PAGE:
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Central Equatoria seeks private partnership in health as donors pull out

Central Equatoria seeks private partnership in health as donors pull out
Nejua Juma Mursal, Minister of Health Minister, Central Equatoria State.

As international donors scale down funding for the health sector, the Central Equatoria State government is now seeking public-private partnership (PPP) to plug the holes.

“The health sector will hugely depend on investment in health through the private sector, the whole world is moving towards partnership with the private sector,” said Nejua Juma Mursal, the state minister of health in Central Equatoria State.

She disclosed these remarks during the opening of One-life Specialized Medical Center over the weekend in the Mauna suburb of Juba.

She noted that the public health sector is overwhelmed due to insufficient resources, equipment and workforce.

“We cannot provide quality health services the way we want, and in Juba in particular we as the government plan for slightly above one million people and the population is over 3 million people,” said Mursal.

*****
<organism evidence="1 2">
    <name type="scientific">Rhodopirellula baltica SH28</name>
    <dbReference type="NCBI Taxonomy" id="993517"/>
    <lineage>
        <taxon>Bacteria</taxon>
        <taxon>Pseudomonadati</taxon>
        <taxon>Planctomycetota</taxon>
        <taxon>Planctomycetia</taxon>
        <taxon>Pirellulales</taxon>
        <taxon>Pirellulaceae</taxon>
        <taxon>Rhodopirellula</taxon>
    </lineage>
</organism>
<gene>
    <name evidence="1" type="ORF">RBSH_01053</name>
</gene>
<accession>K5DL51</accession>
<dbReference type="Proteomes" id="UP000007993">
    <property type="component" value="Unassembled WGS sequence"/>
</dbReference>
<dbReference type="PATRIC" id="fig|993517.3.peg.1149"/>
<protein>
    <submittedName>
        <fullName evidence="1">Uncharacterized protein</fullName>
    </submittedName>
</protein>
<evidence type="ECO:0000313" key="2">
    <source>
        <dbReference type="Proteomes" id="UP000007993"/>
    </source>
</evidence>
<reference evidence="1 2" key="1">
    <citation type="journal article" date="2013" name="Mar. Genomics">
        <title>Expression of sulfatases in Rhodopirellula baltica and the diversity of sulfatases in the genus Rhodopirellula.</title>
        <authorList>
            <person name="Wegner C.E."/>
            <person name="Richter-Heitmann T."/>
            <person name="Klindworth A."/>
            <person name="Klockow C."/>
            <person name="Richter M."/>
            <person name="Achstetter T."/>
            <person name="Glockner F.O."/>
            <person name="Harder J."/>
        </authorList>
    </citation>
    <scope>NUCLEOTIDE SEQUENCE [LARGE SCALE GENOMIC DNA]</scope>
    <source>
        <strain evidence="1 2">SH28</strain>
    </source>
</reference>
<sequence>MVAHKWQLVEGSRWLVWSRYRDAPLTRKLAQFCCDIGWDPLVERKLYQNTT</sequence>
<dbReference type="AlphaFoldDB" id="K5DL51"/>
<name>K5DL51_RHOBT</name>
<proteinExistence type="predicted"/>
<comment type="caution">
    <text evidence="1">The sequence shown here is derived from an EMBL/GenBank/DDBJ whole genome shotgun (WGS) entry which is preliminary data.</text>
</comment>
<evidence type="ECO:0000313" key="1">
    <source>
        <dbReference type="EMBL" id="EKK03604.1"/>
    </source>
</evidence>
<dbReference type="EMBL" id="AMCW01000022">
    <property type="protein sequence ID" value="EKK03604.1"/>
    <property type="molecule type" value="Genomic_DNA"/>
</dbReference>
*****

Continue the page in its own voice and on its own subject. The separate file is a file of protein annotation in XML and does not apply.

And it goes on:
In April, the donor-funded Health Pool Fund-South Sudan scaled down its support to more than 300 health facilities, including eight major hospitals across the country.

The Health Pool Fund is the largest healthcare program, delivering services in eight out of 10 states. The program supports nearly 8,000 health workers in 797 public health facilities.

Mursal said that the government has developed a health policy draft that will be soon passed by the state council of ministers.

The draft policy aims to encourage and promote public-private partnerships in the health sector.

“The main donor has pulled out a big number of health facilities remain without support, drugs and no incentives for health workers in Central Equatoria,” said Mursal. 

Thomas Eluzai, the Chairman of the board of directors for One-life specialized medical centre, said that they are ready to deliver affordable quality and effective health services

Simon Gore, the Acting Director for pharmaceuticals in Central Equatoria State encouraged the private health facilities to prioritize saving lives before profit.

“We advise the private health facilities to put human life as a priority, our health depends on our doctors,” said Gore. 

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